The tomato harvest is in full swing in the Central Valley, and locally in San Benito County, and it promises to be bountiful, in more ways than one.
The California Farm Bureau reported this month that California tomato producers expect to have contracts for 11.9 million tons of the red fruit (yes, tomatoes are technically a fruit), up from 10.4 million last year. In 2016, processors—including San Benito Foods, a Neil Jones Food Company, in Hollister—skinned, chopped, processed and canned 12.5 million tons of tomatoes.
One tomato farmer, Mitchell Yerxa of Williams, Calif., told the Farm Bureau’s Ag Alert that “early cool weather was great weather for setting that fruit.”
The harvest is expected to wrap up this week across the state. Producers were predicting yields of more than 52 tons of tomatoes per acre, up from 50 tons per acre a year ago.
That means that machinery and employment is set to pick up, hitting an annual peak of several hundred workers, at the tomato processing plants along Sally Street in Hollister.
Six canneries last week agreet to pay a higher price, $75.50 per ton, for this year’s tomato crop, and negotiations were continued this week with another five processors, according to the Farm Bureau report.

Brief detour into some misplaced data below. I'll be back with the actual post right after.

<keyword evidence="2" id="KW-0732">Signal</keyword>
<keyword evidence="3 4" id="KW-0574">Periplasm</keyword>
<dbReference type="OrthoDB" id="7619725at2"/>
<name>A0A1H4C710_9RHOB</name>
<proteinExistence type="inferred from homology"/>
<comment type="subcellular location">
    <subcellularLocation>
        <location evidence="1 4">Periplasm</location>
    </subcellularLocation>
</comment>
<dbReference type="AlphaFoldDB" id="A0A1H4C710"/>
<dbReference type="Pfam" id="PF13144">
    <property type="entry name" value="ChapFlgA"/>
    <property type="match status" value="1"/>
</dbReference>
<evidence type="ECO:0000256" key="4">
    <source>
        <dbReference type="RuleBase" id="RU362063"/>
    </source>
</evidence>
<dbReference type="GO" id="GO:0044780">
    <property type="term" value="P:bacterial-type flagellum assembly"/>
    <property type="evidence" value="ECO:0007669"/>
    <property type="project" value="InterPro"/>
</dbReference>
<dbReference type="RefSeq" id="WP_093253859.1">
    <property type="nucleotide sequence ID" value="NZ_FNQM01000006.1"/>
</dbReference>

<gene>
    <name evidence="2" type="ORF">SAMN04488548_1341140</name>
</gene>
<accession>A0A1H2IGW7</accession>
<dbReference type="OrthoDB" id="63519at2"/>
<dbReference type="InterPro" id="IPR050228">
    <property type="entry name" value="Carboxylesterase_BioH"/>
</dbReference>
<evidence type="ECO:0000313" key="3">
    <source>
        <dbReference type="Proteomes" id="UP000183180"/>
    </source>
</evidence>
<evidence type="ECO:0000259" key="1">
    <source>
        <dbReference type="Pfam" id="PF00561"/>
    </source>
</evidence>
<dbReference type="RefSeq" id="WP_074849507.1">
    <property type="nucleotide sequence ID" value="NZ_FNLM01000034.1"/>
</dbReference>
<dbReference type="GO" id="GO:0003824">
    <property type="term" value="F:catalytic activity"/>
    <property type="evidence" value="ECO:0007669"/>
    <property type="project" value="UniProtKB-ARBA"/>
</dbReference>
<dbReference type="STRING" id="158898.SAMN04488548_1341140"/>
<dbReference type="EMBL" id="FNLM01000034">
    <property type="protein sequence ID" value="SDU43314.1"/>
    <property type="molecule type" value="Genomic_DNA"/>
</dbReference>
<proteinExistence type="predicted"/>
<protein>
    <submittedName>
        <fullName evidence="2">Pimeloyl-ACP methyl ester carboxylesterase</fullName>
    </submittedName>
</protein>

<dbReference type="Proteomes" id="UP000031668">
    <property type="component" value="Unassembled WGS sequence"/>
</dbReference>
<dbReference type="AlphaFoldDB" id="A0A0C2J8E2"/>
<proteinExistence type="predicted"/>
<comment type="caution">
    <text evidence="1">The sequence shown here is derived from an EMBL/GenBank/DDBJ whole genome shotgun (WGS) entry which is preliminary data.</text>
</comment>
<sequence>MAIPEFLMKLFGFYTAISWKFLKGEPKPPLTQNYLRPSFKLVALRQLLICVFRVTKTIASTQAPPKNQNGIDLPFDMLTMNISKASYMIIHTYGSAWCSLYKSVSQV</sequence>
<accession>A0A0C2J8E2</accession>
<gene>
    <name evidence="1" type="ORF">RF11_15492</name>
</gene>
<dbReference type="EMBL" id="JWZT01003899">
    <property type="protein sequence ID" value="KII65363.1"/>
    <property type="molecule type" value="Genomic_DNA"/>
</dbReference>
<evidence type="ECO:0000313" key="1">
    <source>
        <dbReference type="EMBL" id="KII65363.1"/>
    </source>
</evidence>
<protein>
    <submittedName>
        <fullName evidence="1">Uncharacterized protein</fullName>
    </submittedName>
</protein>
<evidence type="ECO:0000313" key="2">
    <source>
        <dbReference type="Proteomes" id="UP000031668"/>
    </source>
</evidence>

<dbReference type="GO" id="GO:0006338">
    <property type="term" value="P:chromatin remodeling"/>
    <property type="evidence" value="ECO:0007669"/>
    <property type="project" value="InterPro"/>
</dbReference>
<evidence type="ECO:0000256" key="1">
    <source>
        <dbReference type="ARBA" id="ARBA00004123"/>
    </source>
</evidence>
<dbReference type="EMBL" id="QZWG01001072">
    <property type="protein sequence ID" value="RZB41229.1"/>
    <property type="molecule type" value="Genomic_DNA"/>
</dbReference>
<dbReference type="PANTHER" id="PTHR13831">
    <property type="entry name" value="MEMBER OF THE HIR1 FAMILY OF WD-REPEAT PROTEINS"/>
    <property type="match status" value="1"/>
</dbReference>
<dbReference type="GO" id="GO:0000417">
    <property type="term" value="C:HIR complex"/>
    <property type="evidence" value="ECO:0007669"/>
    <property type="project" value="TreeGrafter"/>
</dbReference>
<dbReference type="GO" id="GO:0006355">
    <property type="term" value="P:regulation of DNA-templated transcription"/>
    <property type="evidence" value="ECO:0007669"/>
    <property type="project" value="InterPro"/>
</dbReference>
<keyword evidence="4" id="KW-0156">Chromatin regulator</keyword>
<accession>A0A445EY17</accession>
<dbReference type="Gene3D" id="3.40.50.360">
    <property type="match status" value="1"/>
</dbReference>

San Benito County ranks just 13th among California counties —led by Fresno County— that generate more than $1.3 billion in tomato production. California canneries produce about 90 percent of all tomato products in the country. In Hollister, San Benito Foods is one of the small city’s biggest employers during its peak summer processing season.
The higher costs for processors, while good news for farmers, could mean higher prices for canned tomato products in grocery stores next year.
Just three years ago, tomatoes were yielding $80 per ton, but demand has eased, putting a strain on farmers and processors alike.
Producers and processors also share anxieties about the future, with continuing labor shortages of drivers and farm workers, and an uncertain impact of widening tariffs and an international agricultural trade war, according to the Farm Bureau.
In Hollister, the San Benito Foods facilities produce foods under the labels, San Benito, Old California, San Benito Organic, Earthpure, Central Valley and Oregon Trail.
The products include crushed and ground tomatoes, chopped tomatoes, peeled tomatoes, dice tomatoes, tomato puree, sauces and salsa, catsup and pizza sauce.